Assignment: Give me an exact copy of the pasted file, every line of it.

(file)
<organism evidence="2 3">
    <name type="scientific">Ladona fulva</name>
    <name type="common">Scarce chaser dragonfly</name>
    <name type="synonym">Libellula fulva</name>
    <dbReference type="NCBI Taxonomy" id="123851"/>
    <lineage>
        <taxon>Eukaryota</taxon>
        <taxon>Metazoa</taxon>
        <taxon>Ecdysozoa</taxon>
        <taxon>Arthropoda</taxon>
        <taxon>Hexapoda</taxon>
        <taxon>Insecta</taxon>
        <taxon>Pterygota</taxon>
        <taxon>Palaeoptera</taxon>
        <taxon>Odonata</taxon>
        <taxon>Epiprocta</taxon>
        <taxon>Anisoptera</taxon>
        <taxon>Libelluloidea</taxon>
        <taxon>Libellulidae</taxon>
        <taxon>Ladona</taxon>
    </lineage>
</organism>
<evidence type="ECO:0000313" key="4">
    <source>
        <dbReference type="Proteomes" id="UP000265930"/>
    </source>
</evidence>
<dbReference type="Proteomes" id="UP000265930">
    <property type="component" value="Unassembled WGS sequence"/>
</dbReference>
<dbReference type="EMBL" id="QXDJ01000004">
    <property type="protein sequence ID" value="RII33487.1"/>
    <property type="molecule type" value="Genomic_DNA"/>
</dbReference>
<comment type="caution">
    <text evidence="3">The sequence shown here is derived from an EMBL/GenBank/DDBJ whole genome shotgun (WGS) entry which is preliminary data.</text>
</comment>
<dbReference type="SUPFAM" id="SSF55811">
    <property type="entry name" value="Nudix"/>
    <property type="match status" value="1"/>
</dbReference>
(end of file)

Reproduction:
<organism evidence="2 3">
    <name type="scientific">Ladona fulva</name>
    <name type="common">Scarce chaser dragonfly</name>
    <name type="synonym">Libellula fulva</name>
    <dbReference type="NCBI Taxonomy" id="123851"/>
    <lineage>
        <taxon>Eukaryota</taxon>
        <taxon>Metazoa</taxon>
        <taxon>Ecdysozoa</taxon>
        <taxon>Arthropoda</taxon>
        <taxon>Hexapoda</taxon>
        <taxon>Insecta</taxon>
        <taxon>Pterygota</taxon>
        <taxon>Palaeoptera</taxon>
        <taxon>Odonata</taxon>
        <taxon>Epiprocta</taxon>
        <taxon>Anisoptera</taxon>
        <taxon>Libelluloidea</taxon>
        <taxon>Libellulidae</taxon>
        <taxon>Ladona</taxon>
    </lineage>
</organism>
<evidence type="ECO:0000313" key="4">
    <source>
        <dbReference type="Proteomes" id="UP000265930"/>
    </source>
</evidence>
<dbReference type="Proteomes" id="UP000265930">
    <property type="component" value="Unassembled WGS sequence"/>
</dbReference>
<dbReference type="EMBL" id="QXDJ01000004">
    <property type="protein sequence ID" value="RII33487.1"/>
    <property type="molecule type" value="Genomic_DNA"/>
</dbReference>
<comment type="caution">
    <text evidence="3">The sequence shown here is derived from an EMBL/GenBank/DDBJ whole genome shotgun (WGS) entry which is preliminary data.</text>
</comment>
<dbReference type="SUPFAM" id="SSF55811">
    <property type="entry name" value="Nudix"/>
    <property type="match status" value="1"/>
</dbReference>